One of my all time favorite movies as a child, and even to this day, is Don Bluth and Gary Goldman’s 1997 animated film, “Anastasia.” When I was a little, I wanted nothing more than to be a princess as I danced and screamed my way through the classic and catchy soundtrack of this film. So, after buying tickets for the Fairfield University Student Association’s Nov. 8 trip to see “Anastasia” on Broadway, I was elated. Based on the 1997 film, this Broadway adaptation takes a new, enthralling and original spin on the iconic movie.

The 2017 Tony nominated musical follows the legend of the real life Grand Duchess Anastasia Nikolaevna of Russia, who was rumored to have escaped the execution of her family during the 1917 Bolshevik rising (unfortunately the real Anastasia died). In the musical, set 10 years after the execution of the Romanov family, young conman Dmitry (Zach Adkins) and ex-member of the Imperial Court, Vlad Popov (John Bolton), hear rumors about Anastasia’s survival and plan to pull the “biggest con in history.” The duo hold auditions for young women to try-out for the role of Anastasia so they can snag a reward from the Dowager Empress (Judy Kaye), Anastasia’s grieving grandmother living in Paris. As Dmitry and Vlad hold their auditions, they come across a street sweeper named Anya (Christy Altomare), who physically resembles Anastasia. As they train Anya to become Anastasia, Gleb Vaganov (Max von Essen), a Bolshevik general, attempts to stop them. However, as Anya, Dmitry and Vlad make their journey to Paris, Anya’s mysterious past comes into question as the trio attempt to find some sort of happy ending.

The entire plot of the musical definitely differed from the 1997 film, which centred more around magic and the evil warlock Rasputin, who is trying to wipe-out the last of the Romanov family. To begin with, the musical was more historically accurate than the film. In the musical, Anastasia is the same age the real life princess would have been when she “disappeared.” The events also follow the downfall of Imperial Russia and its transition into the Soviet Union. Building off of that, the main villain of the film is a communist general who earns redemption in the end. “Anastasia” deals with a lot of real, human and historical topics of the time period. One of these topics even includes immigration. When Anya, Dmitry and Vlad leave Russia they sing “Stay, I Pray You,” a song which deals with leaving one’s homeland behind forever. This song is performed with a bunch of other Russian characters who are fleeing the communist country, singing about how they will love and miss their country, despite its downfall.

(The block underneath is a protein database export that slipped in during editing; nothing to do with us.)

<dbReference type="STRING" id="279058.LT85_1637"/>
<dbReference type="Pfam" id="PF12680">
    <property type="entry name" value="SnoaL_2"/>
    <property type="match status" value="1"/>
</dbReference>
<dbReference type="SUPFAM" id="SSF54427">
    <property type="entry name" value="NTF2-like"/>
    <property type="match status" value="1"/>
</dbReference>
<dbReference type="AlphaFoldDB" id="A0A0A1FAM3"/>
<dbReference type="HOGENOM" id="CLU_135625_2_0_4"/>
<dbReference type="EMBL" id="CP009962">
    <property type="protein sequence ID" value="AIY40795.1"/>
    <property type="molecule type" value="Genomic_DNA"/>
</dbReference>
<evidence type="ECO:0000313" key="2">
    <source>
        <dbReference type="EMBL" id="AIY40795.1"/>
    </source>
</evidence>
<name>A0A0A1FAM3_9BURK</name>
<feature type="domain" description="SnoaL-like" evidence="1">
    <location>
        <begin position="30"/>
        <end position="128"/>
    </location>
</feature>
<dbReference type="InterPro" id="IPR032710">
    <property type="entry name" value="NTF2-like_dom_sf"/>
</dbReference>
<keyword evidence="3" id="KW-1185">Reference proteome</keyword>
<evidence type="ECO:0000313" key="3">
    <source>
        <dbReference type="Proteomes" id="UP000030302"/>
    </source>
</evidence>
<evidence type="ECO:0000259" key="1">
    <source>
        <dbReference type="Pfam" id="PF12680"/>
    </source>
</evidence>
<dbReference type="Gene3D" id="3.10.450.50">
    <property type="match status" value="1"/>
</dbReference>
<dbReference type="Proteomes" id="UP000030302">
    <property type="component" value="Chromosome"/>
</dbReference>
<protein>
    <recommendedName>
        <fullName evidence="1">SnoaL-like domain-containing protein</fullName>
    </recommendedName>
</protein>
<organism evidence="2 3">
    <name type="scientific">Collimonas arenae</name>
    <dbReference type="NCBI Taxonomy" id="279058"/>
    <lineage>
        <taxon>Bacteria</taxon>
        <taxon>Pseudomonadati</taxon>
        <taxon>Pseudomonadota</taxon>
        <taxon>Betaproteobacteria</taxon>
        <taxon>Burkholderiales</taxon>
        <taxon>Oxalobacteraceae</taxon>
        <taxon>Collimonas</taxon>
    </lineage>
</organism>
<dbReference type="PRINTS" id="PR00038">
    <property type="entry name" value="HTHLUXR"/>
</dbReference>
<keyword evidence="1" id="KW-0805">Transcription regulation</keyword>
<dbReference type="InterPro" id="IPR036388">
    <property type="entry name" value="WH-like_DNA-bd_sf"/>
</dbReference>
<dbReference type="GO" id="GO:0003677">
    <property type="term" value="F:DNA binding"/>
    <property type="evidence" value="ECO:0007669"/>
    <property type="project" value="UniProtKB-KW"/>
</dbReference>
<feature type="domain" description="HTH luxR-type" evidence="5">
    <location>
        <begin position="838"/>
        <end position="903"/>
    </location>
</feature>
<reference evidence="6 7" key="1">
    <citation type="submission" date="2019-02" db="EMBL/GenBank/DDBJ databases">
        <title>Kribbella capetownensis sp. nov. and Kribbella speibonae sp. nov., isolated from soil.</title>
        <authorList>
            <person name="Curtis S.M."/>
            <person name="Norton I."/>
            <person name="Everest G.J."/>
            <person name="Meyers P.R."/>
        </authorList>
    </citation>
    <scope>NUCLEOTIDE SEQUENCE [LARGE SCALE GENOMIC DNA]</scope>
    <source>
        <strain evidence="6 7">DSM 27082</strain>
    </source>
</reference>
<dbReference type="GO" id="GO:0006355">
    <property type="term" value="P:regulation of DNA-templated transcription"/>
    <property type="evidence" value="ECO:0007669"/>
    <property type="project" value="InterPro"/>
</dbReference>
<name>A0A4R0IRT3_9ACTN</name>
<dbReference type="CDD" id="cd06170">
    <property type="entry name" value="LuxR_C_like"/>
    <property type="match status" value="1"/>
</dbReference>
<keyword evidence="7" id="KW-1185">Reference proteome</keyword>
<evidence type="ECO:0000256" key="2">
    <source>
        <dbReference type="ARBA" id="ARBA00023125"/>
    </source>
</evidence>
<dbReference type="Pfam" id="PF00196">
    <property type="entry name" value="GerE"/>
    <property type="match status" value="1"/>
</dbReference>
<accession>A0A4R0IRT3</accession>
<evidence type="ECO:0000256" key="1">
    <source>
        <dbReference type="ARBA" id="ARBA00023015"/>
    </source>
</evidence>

The Broadway play includes a great deal of the original songs from the 1997 film, such as “Once Upon a December,” “Learn to Do it,” “Paris Holds the Key (To Your Heart),” “Journey to the Past” and “A Rumor in St. Petersburg” but the creators added their own twists to the lyrics and made them more original and fitting for the musical. There are also a ton of fantastic new songs such as “The Neva Flows,” “My Petersburg,” “Crossing a Bridge” and “Land of Yesterday.” Personally, my favorite was “In a Crowd of Thousands.” In this duet between Dmitry and Anya, Dmitry recalls his first encounter with Anastasia as a young boy and that’s when Anya realizes she holds the same memory of seeing a boy racing towards her “in a crowd of thousands.” The song is a very powerful and emotional ballad between the two actors as they recall a more innocent time.